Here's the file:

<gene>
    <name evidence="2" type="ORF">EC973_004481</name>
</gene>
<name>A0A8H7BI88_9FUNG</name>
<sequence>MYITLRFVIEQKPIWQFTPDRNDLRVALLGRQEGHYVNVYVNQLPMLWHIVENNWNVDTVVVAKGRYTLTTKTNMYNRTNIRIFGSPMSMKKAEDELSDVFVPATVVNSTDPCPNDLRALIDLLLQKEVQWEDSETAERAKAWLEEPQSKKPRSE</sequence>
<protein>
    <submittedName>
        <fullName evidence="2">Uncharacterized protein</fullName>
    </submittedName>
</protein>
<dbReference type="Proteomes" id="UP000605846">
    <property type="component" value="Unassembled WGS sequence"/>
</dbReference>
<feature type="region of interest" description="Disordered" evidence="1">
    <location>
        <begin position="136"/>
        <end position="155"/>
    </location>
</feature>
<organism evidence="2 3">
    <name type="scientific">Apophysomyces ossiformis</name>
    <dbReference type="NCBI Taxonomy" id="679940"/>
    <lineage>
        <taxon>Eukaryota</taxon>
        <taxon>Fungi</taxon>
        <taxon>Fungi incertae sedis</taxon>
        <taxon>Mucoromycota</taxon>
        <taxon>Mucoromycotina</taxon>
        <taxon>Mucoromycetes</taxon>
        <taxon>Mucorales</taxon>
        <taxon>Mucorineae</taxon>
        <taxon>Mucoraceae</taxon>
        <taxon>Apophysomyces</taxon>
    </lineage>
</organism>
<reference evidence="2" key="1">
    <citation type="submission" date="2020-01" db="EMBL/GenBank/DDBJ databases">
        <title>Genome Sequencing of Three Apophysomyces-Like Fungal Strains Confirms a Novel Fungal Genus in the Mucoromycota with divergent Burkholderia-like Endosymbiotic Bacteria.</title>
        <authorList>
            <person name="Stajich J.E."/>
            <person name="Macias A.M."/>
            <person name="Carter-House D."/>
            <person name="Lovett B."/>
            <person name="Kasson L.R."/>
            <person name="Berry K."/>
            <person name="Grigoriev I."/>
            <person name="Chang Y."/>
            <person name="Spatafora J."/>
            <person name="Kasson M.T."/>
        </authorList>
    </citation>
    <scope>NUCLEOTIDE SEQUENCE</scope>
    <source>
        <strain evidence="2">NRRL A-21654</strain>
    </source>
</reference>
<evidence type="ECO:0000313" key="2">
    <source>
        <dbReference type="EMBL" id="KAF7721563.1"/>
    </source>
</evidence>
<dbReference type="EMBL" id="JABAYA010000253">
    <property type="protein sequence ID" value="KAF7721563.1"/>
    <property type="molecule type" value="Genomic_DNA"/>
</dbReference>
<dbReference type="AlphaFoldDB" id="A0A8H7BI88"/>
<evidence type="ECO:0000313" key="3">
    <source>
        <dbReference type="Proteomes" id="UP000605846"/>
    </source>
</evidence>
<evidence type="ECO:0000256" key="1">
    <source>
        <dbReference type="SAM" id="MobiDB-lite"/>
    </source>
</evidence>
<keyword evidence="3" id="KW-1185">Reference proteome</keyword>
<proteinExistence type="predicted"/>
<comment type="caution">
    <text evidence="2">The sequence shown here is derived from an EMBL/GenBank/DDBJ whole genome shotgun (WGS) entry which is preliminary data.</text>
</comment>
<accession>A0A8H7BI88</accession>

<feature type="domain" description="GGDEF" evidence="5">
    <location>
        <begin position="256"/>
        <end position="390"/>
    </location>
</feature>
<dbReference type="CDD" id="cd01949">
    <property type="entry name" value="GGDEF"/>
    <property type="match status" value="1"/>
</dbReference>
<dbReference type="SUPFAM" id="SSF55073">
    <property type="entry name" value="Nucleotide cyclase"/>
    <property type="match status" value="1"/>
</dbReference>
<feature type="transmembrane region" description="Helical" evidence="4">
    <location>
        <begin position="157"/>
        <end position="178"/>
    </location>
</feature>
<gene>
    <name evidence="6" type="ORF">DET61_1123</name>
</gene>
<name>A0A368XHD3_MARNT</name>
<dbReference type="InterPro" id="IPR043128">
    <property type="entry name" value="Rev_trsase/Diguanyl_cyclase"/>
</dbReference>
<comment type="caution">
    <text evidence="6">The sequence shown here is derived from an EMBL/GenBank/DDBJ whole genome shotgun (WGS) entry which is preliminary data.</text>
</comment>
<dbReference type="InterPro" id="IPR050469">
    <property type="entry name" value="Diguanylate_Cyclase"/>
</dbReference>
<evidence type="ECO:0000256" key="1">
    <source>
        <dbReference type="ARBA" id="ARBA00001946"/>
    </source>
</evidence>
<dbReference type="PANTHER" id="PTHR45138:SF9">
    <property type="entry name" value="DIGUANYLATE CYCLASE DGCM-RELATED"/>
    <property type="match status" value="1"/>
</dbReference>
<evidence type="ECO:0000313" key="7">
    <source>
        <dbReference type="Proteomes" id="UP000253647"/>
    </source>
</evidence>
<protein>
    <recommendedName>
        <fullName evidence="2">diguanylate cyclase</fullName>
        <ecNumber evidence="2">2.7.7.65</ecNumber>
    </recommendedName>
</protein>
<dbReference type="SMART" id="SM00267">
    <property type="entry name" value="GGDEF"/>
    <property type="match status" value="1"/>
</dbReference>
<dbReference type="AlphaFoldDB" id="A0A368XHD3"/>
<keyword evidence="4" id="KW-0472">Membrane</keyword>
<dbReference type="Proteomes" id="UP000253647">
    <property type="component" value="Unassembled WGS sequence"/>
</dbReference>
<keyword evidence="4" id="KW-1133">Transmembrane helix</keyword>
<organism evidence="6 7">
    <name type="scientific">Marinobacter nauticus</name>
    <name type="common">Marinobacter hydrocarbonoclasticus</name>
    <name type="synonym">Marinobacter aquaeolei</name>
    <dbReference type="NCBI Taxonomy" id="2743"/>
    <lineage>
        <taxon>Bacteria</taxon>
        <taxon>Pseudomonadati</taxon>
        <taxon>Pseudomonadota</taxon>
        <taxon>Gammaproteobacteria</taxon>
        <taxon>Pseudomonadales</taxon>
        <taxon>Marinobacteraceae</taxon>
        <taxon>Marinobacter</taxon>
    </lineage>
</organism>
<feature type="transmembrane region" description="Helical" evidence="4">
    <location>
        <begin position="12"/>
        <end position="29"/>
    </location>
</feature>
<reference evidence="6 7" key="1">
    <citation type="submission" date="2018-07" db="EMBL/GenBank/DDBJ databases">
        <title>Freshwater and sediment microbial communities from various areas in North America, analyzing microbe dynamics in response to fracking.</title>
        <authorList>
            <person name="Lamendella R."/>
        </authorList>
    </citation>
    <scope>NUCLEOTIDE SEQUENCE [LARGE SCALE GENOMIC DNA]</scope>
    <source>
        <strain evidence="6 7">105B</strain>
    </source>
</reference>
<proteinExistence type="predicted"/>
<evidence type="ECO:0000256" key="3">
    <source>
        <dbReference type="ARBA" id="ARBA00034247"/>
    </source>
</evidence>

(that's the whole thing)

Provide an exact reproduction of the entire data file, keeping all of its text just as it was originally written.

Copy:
<gene>
    <name evidence="2" type="ORF">EC973_004481</name>
</gene>
<name>A0A8H7BI88_9FUNG</name>
<sequence>MYITLRFVIEQKPIWQFTPDRNDLRVALLGRQEGHYVNVYVNQLPMLWHIVENNWNVDTVVVAKGRYTLTTKTNMYNRTNIRIFGSPMSMKKAEDELSDVFVPATVVNSTDPCPNDLRALIDLLLQKEVQWEDSETAERAKAWLEEPQSKKPRSE</sequence>
<protein>
    <submittedName>
        <fullName evidence="2">Uncharacterized protein</fullName>
    </submittedName>
</protein>
<dbReference type="Proteomes" id="UP000605846">
    <property type="component" value="Unassembled WGS sequence"/>
</dbReference>
<feature type="region of interest" description="Disordered" evidence="1">
    <location>
        <begin position="136"/>
        <end position="155"/>
    </location>
</feature>
<organism evidence="2 3">
    <name type="scientific">Apophysomyces ossiformis</name>
    <dbReference type="NCBI Taxonomy" id="679940"/>
    <lineage>
        <taxon>Eukaryota</taxon>
        <taxon>Fungi</taxon>
        <taxon>Fungi incertae sedis</taxon>
        <taxon>Mucoromycota</taxon>
        <taxon>Mucoromycotina</taxon>
        <taxon>Mucoromycetes</taxon>
        <taxon>Mucorales</taxon>
        <taxon>Mucorineae</taxon>
        <taxon>Mucoraceae</taxon>
        <taxon>Apophysomyces</taxon>
    </lineage>
</organism>
<reference evidence="2" key="1">
    <citation type="submission" date="2020-01" db="EMBL/GenBank/DDBJ databases">
        <title>Genome Sequencing of Three Apophysomyces-Like Fungal Strains Confirms a Novel Fungal Genus in the Mucoromycota with divergent Burkholderia-like Endosymbiotic Bacteria.</title>
        <authorList>
            <person name="Stajich J.E."/>
            <person name="Macias A.M."/>
            <person name="Carter-House D."/>
            <person name="Lovett B."/>
            <person name="Kasson L.R."/>
            <person name="Berry K."/>
            <person name="Grigoriev I."/>
            <person name="Chang Y."/>
            <person name="Spatafora J."/>
            <person name="Kasson M.T."/>
        </authorList>
    </citation>
    <scope>NUCLEOTIDE SEQUENCE</scope>
    <source>
        <strain evidence="2">NRRL A-21654</strain>
    </source>
</reference>
<evidence type="ECO:0000313" key="2">
    <source>
        <dbReference type="EMBL" id="KAF7721563.1"/>
    </source>
</evidence>
<dbReference type="EMBL" id="JABAYA010000253">
    <property type="protein sequence ID" value="KAF7721563.1"/>
    <property type="molecule type" value="Genomic_DNA"/>
</dbReference>
<dbReference type="AlphaFoldDB" id="A0A8H7BI88"/>
<evidence type="ECO:0000313" key="3">
    <source>
        <dbReference type="Proteomes" id="UP000605846"/>
    </source>
</evidence>
<evidence type="ECO:0000256" key="1">
    <source>
        <dbReference type="SAM" id="MobiDB-lite"/>
    </source>
</evidence>
<keyword evidence="3" id="KW-1185">Reference proteome</keyword>
<proteinExistence type="predicted"/>
<comment type="caution">
    <text evidence="2">The sequence shown here is derived from an EMBL/GenBank/DDBJ whole genome shotgun (WGS) entry which is preliminary data.</text>
</comment>
<accession>A0A8H7BI88</accession>

<feature type="domain" description="GGDEF" evidence="5">
    <location>
        <begin position="256"/>
        <end position="390"/>
    </location>
</feature>
<dbReference type="CDD" id="cd01949">
    <property type="entry name" value="GGDEF"/>
    <property type="match status" value="1"/>
</dbReference>
<dbReference type="SUPFAM" id="SSF55073">
    <property type="entry name" value="Nucleotide cyclase"/>
    <property type="match status" value="1"/>
</dbReference>
<feature type="transmembrane region" description="Helical" evidence="4">
    <location>
        <begin position="157"/>
        <end position="178"/>
    </location>
</feature>
<gene>
    <name evidence="6" type="ORF">DET61_1123</name>
</gene>
<name>A0A368XHD3_MARNT</name>
<dbReference type="InterPro" id="IPR043128">
    <property type="entry name" value="Rev_trsase/Diguanyl_cyclase"/>
</dbReference>
<comment type="caution">
    <text evidence="6">The sequence shown here is derived from an EMBL/GenBank/DDBJ whole genome shotgun (WGS) entry which is preliminary data.</text>
</comment>
<dbReference type="InterPro" id="IPR050469">
    <property type="entry name" value="Diguanylate_Cyclase"/>
</dbReference>
<evidence type="ECO:0000256" key="1">
    <source>
        <dbReference type="ARBA" id="ARBA00001946"/>
    </source>
</evidence>
<dbReference type="PANTHER" id="PTHR45138:SF9">
    <property type="entry name" value="DIGUANYLATE CYCLASE DGCM-RELATED"/>
    <property type="match status" value="1"/>
</dbReference>
<evidence type="ECO:0000313" key="7">
    <source>
        <dbReference type="Proteomes" id="UP000253647"/>
    </source>
</evidence>
<protein>
    <recommendedName>
        <fullName evidence="2">diguanylate cyclase</fullName>
        <ecNumber evidence="2">2.7.7.65</ecNumber>
    </recommendedName>
</protein>
<dbReference type="SMART" id="SM00267">
    <property type="entry name" value="GGDEF"/>
    <property type="match status" value="1"/>
</dbReference>
<dbReference type="AlphaFoldDB" id="A0A368XHD3"/>
<keyword evidence="4" id="KW-0472">Membrane</keyword>
<dbReference type="Proteomes" id="UP000253647">
    <property type="component" value="Unassembled WGS sequence"/>
</dbReference>
<keyword evidence="4" id="KW-1133">Transmembrane helix</keyword>
<organism evidence="6 7">
    <name type="scientific">Marinobacter nauticus</name>
    <name type="common">Marinobacter hydrocarbonoclasticus</name>
    <name type="synonym">Marinobacter aquaeolei</name>
    <dbReference type="NCBI Taxonomy" id="2743"/>
    <lineage>
        <taxon>Bacteria</taxon>
        <taxon>Pseudomonadati</taxon>
        <taxon>Pseudomonadota</taxon>
        <taxon>Gammaproteobacteria</taxon>
        <taxon>Pseudomonadales</taxon>
        <taxon>Marinobacteraceae</taxon>
        <taxon>Marinobacter</taxon>
    </lineage>
</organism>
<feature type="transmembrane region" description="Helical" evidence="4">
    <location>
        <begin position="12"/>
        <end position="29"/>
    </location>
</feature>
<reference evidence="6 7" key="1">
    <citation type="submission" date="2018-07" db="EMBL/GenBank/DDBJ databases">
        <title>Freshwater and sediment microbial communities from various areas in North America, analyzing microbe dynamics in response to fracking.</title>
        <authorList>
            <person name="Lamendella R."/>
        </authorList>
    </citation>
    <scope>NUCLEOTIDE SEQUENCE [LARGE SCALE GENOMIC DNA]</scope>
    <source>
        <strain evidence="6 7">105B</strain>
    </source>
</reference>
<proteinExistence type="predicted"/>
<evidence type="ECO:0000256" key="3">
    <source>
        <dbReference type="ARBA" id="ARBA00034247"/>
    </source>
</evidence>